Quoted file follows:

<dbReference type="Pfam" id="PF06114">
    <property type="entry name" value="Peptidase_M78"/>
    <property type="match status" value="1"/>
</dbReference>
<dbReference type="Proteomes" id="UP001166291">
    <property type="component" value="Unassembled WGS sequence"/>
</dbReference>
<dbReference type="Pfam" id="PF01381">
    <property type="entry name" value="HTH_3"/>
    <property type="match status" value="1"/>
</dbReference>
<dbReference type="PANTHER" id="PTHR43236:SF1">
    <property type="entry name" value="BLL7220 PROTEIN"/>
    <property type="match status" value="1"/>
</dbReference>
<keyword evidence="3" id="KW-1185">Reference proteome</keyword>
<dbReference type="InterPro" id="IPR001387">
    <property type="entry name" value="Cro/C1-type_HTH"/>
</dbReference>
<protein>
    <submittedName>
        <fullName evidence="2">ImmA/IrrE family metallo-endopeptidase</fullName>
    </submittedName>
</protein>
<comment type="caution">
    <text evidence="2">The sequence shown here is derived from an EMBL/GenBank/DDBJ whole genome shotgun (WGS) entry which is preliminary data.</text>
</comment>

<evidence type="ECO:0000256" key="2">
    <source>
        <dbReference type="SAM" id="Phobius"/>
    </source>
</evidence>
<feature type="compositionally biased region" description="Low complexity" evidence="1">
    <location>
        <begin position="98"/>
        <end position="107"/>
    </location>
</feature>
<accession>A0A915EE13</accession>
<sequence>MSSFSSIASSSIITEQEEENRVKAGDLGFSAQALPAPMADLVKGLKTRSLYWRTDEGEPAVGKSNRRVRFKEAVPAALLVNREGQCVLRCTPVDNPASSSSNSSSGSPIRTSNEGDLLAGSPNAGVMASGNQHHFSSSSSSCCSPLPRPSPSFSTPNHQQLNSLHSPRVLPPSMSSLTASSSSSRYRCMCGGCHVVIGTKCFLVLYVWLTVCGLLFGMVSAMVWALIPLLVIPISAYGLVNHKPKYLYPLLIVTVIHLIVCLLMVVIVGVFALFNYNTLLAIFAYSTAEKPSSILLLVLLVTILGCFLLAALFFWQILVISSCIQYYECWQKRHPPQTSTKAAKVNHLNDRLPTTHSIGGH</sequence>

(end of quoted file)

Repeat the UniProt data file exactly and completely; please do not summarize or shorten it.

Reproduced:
<dbReference type="Pfam" id="PF06114">
    <property type="entry name" value="Peptidase_M78"/>
    <property type="match status" value="1"/>
</dbReference>
<dbReference type="Proteomes" id="UP001166291">
    <property type="component" value="Unassembled WGS sequence"/>
</dbReference>
<dbReference type="Pfam" id="PF01381">
    <property type="entry name" value="HTH_3"/>
    <property type="match status" value="1"/>
</dbReference>
<dbReference type="PANTHER" id="PTHR43236:SF1">
    <property type="entry name" value="BLL7220 PROTEIN"/>
    <property type="match status" value="1"/>
</dbReference>
<keyword evidence="3" id="KW-1185">Reference proteome</keyword>
<dbReference type="InterPro" id="IPR001387">
    <property type="entry name" value="Cro/C1-type_HTH"/>
</dbReference>
<protein>
    <submittedName>
        <fullName evidence="2">ImmA/IrrE family metallo-endopeptidase</fullName>
    </submittedName>
</protein>
<comment type="caution">
    <text evidence="2">The sequence shown here is derived from an EMBL/GenBank/DDBJ whole genome shotgun (WGS) entry which is preliminary data.</text>
</comment>

<evidence type="ECO:0000256" key="2">
    <source>
        <dbReference type="SAM" id="Phobius"/>
    </source>
</evidence>
<feature type="compositionally biased region" description="Low complexity" evidence="1">
    <location>
        <begin position="98"/>
        <end position="107"/>
    </location>
</feature>
<accession>A0A915EE13</accession>
<sequence>MSSFSSIASSSIITEQEEENRVKAGDLGFSAQALPAPMADLVKGLKTRSLYWRTDEGEPAVGKSNRRVRFKEAVPAALLVNREGQCVLRCTPVDNPASSSSNSSSGSPIRTSNEGDLLAGSPNAGVMASGNQHHFSSSSSSCCSPLPRPSPSFSTPNHQQLNSLHSPRVLPPSMSSLTASSSSSRYRCMCGGCHVVIGTKCFLVLYVWLTVCGLLFGMVSAMVWALIPLLVIPISAYGLVNHKPKYLYPLLIVTVIHLIVCLLMVVIVGVFALFNYNTLLAIFAYSTAEKPSSILLLVLLVTILGCFLLAALFFWQILVISSCIQYYECWQKRHPPQTSTKAAKVNHLNDRLPTTHSIGGH</sequence>